• U.S.

Your Health: Jun. 14, 1999

2 minute read
Janice M. Horowitz


BONE BUILDERS Elderly women concerned about osteoporosis may have a kinder, gentler way to build strong bones. Low doses of hormone-replacement therapy, combined with calcium and vitamin D supplements, produce minimal side effects and may increase bone mass just as effectively as today’s higher-dose hormone regimens.

TICK TOC One drawback of the Lyme-disease vaccine that came out in April was that it took so long to kick in. Doctors were supposed to administer it in three injections over the course of a year. Now there’s a reprieve. A new study shows that the shots work as well when given over six months. But don’t go rolling around in the grass just yet. If you start now, by July you will have 50% protection against the tick-borne disease. And after the last shot, you’ll still be only 78% protected.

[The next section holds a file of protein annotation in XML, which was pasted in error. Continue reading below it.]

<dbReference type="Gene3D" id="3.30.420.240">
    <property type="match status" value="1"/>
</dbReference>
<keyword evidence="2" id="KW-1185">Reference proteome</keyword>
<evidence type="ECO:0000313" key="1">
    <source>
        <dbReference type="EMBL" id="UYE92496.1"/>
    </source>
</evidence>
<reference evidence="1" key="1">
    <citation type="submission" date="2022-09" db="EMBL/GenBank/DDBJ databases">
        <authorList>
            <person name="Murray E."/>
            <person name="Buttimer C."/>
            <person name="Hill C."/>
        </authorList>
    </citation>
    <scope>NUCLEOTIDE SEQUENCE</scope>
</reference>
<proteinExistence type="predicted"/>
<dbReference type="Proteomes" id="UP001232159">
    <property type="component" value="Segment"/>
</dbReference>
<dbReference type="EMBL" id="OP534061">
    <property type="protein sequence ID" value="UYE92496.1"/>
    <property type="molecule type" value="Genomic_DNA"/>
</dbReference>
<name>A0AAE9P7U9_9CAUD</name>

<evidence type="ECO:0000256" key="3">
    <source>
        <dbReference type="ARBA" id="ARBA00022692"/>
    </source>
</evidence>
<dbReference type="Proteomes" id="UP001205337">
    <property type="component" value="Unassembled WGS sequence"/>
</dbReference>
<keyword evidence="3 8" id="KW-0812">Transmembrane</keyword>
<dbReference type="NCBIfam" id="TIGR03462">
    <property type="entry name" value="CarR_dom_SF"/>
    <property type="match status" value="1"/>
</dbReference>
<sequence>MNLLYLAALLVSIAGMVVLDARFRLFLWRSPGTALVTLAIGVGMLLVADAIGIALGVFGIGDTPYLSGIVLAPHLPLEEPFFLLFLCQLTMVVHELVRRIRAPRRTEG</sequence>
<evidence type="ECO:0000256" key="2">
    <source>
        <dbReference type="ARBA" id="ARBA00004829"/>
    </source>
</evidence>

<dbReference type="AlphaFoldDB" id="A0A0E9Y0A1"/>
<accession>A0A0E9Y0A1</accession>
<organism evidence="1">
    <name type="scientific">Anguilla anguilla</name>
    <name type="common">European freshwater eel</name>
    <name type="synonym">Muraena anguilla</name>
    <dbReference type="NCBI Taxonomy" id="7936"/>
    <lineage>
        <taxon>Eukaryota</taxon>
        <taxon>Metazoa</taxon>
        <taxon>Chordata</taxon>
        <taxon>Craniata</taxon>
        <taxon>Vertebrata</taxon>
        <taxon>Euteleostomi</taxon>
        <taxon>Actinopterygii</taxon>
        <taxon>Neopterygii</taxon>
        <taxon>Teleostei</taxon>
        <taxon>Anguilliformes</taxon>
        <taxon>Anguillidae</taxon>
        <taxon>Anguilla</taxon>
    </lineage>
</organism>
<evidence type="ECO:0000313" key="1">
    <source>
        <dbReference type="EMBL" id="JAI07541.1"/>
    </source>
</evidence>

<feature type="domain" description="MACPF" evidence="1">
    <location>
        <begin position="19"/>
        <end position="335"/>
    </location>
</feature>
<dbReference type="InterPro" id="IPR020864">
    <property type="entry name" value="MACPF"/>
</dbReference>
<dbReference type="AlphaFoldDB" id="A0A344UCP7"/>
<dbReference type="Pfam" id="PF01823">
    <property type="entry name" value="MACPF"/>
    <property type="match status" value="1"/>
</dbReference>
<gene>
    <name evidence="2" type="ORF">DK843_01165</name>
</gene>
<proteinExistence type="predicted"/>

HEART-STOPPING HIGH Everyone knows that getting high on cocaine isn’t great for your health, but here’s the lowdown on just how bad it really is. The odds of having a heart attack jump 24-fold during the first hour after taking the drug. That’s true even for folks who don’t seem to be at risk for heart disease. Apparently the white powder constricts coronary arteries and sends blood pressure soaring.

ZAP, CRACKLE, YUCK! Here’s something to chew on this summer: every time your bug zapper vaporizes a fly, it sends off a cone of bacteria-and-virus-laden mist that can be up to 6 ft. wide. Most of the microbes are probably harmless–unless the insect has been feeding on manure. Best advice: mount your zapper far from your food.

–By Janice M. Horowitz

Sources–Good News: Clinical Infectious Diseases (6/99); Annals of Internal Medicine (6/1/99). Bad News: Circulation (6/1/99); American Society for Microbiology meeting

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